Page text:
There was the fear that healthcare and the financial space would get hurt disproportionately. And when you look at the actual winner in Donald Trump, he had very different thoughts about both of those sectors.
Within healthcare, Hillary Clinton wanted to impose some kind of drug price controls and Trump wants to roll back the Affordable Care Act. I don’t think that happens, but at the same time it’s not the same pressure on the healthcare sector.
When you look at the financial sector, there are two things at work. One is that there’s an expectation that rates are going to go up, but more importantly, there will be a much lighter regulatory hand on the financial space as compared to the heavier hand that we’ve seen over the past three to four years.
I think two sectors that would benefit under both candidates—and now that the election is behind us, you’re seeing some uplift in both of them—one is multinationals from the perspective that both candidates were talking about repatriation of trapped cash from overseas. I think that probably happens early in 2017. The second is when you look at infrastructure plays, and both candidates talked about significant infrastructure spending plans, and that happens early in 2017. So some of those stocks are also rallying today.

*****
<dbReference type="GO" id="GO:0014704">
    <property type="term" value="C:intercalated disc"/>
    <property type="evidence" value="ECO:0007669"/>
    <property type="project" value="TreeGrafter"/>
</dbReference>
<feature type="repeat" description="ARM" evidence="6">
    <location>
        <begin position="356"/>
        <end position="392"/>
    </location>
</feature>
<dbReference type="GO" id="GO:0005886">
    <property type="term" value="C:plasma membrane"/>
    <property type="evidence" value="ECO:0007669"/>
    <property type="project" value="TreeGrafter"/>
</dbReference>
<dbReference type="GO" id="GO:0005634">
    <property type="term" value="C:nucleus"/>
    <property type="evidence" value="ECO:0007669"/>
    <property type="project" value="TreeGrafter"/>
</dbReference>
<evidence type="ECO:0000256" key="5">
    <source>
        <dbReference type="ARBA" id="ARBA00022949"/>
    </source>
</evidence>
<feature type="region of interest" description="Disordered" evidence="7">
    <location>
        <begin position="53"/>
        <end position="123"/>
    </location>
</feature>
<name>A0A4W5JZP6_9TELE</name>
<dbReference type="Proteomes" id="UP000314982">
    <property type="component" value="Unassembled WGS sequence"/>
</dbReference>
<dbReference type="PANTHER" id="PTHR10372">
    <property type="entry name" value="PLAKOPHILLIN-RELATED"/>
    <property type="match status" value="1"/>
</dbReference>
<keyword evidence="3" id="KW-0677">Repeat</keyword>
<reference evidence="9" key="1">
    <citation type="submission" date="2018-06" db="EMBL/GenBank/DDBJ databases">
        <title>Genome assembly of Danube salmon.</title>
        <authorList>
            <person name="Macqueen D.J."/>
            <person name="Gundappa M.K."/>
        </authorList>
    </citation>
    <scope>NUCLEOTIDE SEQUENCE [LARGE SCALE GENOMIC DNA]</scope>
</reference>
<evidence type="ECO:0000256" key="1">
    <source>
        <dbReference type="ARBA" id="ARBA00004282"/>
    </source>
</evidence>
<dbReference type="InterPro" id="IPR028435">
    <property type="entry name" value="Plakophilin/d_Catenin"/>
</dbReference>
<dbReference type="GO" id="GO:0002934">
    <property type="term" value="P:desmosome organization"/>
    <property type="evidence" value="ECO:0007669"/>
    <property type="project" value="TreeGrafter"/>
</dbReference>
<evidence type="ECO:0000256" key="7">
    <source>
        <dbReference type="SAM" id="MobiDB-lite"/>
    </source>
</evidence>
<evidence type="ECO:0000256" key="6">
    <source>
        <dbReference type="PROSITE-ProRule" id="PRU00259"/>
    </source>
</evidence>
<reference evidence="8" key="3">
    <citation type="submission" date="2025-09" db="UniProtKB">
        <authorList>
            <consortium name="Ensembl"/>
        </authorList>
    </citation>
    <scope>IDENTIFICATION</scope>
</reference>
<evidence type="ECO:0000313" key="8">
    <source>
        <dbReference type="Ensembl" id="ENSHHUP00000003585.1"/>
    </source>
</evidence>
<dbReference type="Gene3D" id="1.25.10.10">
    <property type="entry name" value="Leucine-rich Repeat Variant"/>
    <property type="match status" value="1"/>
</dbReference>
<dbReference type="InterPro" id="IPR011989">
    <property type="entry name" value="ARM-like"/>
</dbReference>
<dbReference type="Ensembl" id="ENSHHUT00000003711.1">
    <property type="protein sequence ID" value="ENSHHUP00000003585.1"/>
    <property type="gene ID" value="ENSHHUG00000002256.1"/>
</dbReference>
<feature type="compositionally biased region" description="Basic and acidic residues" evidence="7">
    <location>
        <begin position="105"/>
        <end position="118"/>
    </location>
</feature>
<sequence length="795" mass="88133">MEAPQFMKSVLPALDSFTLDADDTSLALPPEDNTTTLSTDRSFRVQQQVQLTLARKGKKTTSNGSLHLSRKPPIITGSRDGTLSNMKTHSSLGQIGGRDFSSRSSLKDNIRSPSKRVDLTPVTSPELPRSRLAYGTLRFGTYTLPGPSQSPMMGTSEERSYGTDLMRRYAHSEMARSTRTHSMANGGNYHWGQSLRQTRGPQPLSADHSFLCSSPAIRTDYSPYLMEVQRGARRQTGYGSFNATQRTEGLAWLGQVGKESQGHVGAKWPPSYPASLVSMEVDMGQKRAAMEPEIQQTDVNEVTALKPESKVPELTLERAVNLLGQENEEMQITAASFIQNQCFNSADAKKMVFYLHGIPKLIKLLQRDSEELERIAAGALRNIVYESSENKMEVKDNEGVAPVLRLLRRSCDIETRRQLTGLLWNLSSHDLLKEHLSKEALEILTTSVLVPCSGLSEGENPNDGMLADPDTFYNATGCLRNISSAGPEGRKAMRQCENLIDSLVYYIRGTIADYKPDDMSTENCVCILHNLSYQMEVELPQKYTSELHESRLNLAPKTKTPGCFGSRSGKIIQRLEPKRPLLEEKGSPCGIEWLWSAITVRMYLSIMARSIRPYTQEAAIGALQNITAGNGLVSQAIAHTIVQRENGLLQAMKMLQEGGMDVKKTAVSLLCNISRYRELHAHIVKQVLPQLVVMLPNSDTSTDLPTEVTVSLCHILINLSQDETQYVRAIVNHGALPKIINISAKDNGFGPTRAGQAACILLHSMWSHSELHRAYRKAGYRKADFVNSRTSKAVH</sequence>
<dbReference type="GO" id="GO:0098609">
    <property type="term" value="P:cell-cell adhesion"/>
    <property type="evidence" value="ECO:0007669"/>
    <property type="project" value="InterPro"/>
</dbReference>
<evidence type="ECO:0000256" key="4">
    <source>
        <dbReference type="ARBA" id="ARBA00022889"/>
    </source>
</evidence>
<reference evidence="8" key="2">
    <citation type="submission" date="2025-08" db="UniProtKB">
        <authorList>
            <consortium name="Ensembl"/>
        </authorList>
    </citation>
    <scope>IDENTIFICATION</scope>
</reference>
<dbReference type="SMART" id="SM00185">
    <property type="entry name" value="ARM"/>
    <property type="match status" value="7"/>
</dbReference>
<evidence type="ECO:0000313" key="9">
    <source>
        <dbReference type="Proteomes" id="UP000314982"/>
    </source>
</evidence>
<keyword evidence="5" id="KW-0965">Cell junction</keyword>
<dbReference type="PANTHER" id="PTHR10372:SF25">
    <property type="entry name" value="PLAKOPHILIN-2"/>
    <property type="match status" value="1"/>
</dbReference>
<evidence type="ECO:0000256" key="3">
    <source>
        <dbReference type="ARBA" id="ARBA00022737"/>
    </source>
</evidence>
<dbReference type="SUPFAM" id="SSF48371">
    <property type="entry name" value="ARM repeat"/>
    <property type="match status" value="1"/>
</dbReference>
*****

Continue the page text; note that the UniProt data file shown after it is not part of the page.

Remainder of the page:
Trade was probably one of the most divisive issues in the election, with Donald Trump talking about building a wall and protectionist-type policies. I think we have to differentiate between campaign rhetoric and actual intention of what the Republican party wants to do. I’m not sure it’s good for anyone to have overly protectionist policies, and I think many of those fears will dissipate over time.
When we see companies in the market or sectors in the market that are being disproportionately hit by fears over trade, I think that represents opportunity post the election.
The views expressed herein do not constitute research, investment advice or trade recommendations and do not necessarily represent the views of all AB portfolio-management teams.